Few youths with early-onset schizophrenia who are treated with antipsychotic medications for up to a year appear to benefit from their initial treatment choice over the long term, according to results from an NIMH-funded study. The study was published online ahead of print May 4, 2010, in the Journal of the American Academy of Child and Adolescent Psychiatry.
The NIMH Treatment of Early Onset Schizophrenia Study (TEOSS) included 116 youth between 8 and 19 years old, diagnosed with early onset schizophrenia spectrum disorder (EOSS). The TEOSS team randomly assigned the children to eight weeks of either olanzapine (Zyprexa) or risperidone (Risperdal)—both new generation atypical antipsychotics—or to the older conventional antipsychotic molindone (Moban). Response rates after eight weeks of treatment were comparable among the three medications. The results were reported in September 2008.
After the initial 8-week trial, 54 of the 116 participants entered the maintenance treatment phase in which they continued their initial medication and were monitored for up to 44 more weeks of treatment. Only 14 participants completed the additional 44 weeks of treatment.
Results of the Study
Robert Findling, M.D., of Case Western Reserve University in Cleveland, and the TEOSS team reported that the participants’ treatment response tended to plateau during the follow-up, maintenance therapy period, such that most of the children did not improve beyond what they had already achieved during the initial eight weeks of treatment. In addition, most discontinued treatment during the maintenance phase, most commonly due to side effects such as weight gain, anxiety, increases in cholesterol levels, and other metabolic changes, regardless of which treatment they were receiving. None of the three medications appeared to be more effective than the others.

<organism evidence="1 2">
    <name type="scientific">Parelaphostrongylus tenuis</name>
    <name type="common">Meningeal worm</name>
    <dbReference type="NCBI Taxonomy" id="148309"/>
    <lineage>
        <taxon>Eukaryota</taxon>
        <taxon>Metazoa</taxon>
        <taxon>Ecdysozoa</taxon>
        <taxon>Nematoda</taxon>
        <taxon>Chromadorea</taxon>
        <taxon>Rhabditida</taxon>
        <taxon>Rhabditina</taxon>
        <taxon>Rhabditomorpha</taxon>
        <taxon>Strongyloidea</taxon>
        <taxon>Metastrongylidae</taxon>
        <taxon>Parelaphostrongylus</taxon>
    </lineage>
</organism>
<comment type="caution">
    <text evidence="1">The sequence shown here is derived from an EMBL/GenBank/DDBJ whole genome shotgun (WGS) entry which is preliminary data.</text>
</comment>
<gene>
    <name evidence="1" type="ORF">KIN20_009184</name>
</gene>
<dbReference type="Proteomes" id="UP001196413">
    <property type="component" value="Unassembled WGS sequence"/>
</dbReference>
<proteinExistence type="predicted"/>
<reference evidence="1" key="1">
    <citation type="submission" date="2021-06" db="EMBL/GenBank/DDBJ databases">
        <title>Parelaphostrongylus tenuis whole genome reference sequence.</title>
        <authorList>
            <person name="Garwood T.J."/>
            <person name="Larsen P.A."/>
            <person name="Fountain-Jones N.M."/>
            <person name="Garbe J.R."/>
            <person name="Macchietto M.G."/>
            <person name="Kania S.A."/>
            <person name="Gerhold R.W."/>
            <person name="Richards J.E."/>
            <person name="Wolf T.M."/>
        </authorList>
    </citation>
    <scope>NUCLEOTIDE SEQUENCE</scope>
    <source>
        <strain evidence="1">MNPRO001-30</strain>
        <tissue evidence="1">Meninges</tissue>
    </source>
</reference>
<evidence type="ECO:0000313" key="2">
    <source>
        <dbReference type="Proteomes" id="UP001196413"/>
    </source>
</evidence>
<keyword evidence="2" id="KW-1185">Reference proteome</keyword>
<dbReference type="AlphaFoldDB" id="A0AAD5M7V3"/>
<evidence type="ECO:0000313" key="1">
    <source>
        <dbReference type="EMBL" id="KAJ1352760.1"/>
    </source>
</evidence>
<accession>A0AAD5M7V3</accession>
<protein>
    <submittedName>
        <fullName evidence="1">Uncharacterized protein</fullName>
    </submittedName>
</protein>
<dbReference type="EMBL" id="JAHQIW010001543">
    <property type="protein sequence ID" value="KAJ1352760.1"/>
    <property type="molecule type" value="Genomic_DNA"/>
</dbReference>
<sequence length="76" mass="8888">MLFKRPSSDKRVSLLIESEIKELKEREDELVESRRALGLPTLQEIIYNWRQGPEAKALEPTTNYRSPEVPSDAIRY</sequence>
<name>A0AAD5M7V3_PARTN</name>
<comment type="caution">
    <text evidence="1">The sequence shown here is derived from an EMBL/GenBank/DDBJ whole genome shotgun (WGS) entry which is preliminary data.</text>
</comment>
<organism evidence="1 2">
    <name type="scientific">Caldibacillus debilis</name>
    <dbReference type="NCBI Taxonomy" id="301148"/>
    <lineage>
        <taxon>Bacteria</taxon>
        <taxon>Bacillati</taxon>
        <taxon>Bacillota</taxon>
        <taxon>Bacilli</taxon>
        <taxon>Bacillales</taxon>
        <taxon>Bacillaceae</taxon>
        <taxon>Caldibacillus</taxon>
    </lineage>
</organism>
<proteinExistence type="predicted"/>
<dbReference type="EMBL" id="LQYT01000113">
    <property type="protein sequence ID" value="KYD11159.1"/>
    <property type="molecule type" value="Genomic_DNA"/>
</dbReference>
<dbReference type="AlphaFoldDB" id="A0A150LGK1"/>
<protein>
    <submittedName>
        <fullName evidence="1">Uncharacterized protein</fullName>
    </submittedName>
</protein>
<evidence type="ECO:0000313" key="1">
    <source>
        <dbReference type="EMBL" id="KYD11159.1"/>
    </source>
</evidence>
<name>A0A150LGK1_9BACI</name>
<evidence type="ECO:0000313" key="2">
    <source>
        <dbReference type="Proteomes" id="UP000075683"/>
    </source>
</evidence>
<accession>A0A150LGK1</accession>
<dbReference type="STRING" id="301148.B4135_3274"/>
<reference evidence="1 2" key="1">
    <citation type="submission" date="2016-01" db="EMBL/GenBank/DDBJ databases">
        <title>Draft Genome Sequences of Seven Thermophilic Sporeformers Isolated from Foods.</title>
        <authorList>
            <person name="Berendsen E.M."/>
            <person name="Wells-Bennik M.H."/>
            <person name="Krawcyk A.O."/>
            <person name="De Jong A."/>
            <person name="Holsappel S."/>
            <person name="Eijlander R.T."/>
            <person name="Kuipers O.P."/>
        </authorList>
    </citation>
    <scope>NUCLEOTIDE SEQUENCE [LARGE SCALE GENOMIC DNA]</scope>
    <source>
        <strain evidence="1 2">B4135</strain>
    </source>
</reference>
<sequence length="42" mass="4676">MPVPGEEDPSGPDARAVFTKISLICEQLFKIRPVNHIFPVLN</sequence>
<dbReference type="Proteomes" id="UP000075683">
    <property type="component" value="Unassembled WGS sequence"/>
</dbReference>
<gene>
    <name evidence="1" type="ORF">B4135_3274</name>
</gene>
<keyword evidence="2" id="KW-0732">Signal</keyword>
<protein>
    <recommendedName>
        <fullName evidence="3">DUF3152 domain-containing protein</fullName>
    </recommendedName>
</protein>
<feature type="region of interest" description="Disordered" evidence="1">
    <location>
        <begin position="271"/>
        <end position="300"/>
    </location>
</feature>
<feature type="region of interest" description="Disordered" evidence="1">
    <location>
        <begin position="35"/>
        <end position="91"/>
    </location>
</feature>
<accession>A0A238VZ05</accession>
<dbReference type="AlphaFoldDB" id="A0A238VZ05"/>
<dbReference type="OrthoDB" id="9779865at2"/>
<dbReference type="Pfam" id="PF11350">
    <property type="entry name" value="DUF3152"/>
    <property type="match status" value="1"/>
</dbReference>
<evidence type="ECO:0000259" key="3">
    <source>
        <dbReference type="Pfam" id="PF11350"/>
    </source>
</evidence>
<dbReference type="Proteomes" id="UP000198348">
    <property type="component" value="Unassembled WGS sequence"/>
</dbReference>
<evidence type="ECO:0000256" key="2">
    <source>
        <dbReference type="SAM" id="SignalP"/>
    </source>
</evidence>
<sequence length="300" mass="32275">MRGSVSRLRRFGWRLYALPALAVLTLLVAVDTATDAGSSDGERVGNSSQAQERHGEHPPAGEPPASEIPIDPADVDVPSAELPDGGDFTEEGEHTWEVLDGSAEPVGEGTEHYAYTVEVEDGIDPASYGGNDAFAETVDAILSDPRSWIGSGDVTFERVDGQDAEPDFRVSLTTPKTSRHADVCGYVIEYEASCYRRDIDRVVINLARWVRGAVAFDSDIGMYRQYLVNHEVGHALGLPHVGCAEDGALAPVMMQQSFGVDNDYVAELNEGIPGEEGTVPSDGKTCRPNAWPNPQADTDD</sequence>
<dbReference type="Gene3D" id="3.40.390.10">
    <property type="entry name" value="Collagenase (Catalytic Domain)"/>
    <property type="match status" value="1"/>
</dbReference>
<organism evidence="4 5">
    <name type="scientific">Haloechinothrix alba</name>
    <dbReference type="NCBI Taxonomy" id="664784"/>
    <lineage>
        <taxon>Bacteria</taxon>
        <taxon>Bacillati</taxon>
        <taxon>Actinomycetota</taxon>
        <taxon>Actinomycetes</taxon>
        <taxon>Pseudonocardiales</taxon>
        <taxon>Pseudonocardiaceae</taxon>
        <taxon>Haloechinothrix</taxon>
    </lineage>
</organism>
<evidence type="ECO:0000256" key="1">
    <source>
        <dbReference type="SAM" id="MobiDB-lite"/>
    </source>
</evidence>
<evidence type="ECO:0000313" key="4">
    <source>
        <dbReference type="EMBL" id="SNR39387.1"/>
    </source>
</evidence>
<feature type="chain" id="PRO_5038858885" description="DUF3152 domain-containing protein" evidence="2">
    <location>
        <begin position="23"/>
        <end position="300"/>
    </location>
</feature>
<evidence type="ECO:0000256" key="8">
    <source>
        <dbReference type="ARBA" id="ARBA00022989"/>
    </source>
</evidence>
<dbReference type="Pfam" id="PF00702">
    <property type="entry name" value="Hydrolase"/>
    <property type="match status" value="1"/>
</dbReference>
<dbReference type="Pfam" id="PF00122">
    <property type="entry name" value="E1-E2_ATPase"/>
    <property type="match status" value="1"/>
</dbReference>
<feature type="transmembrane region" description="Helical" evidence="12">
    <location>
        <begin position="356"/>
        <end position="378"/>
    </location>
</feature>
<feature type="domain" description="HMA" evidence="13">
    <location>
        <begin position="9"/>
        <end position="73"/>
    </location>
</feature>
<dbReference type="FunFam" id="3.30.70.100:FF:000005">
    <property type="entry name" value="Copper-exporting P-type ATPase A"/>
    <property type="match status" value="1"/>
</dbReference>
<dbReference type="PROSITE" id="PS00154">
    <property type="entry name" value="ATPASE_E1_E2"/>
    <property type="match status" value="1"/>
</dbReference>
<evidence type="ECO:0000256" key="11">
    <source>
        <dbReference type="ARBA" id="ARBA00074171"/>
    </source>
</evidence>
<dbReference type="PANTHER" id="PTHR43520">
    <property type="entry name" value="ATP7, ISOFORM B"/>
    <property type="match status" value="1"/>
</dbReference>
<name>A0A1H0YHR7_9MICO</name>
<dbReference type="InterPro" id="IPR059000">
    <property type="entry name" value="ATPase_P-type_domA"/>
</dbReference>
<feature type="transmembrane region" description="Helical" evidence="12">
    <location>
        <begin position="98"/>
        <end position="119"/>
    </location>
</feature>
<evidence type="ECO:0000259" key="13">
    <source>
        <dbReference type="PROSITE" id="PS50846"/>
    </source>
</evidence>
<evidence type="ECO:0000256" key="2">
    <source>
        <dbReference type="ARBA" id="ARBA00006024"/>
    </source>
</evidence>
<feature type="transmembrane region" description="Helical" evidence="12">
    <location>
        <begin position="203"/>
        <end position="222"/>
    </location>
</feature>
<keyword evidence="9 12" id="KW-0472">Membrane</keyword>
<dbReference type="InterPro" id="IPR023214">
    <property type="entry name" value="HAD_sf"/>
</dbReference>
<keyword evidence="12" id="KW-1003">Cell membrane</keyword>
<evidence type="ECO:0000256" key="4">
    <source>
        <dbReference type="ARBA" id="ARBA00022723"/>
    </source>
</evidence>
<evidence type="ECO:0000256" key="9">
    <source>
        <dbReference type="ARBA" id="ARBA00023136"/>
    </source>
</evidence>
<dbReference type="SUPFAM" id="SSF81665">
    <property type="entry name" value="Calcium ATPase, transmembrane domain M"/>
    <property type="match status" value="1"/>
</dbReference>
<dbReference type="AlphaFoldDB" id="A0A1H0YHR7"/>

The findings suggest that few youths with EOSS continue treatment on the same antipsychotic medication over the long-term, with lack of effectiveness and adverse effects cited as the most common reasons for discontinuation. Most of those who initially responded to medication were able to at least maintain their initial improvements, but very few participants stayed on the medication through the 12-month study most frequently because of intolerable side effects.
The authors conclude that more effective and safer treatments need to be developed to treat children with EOSS.
–National Institute of Mental Health (NIMH)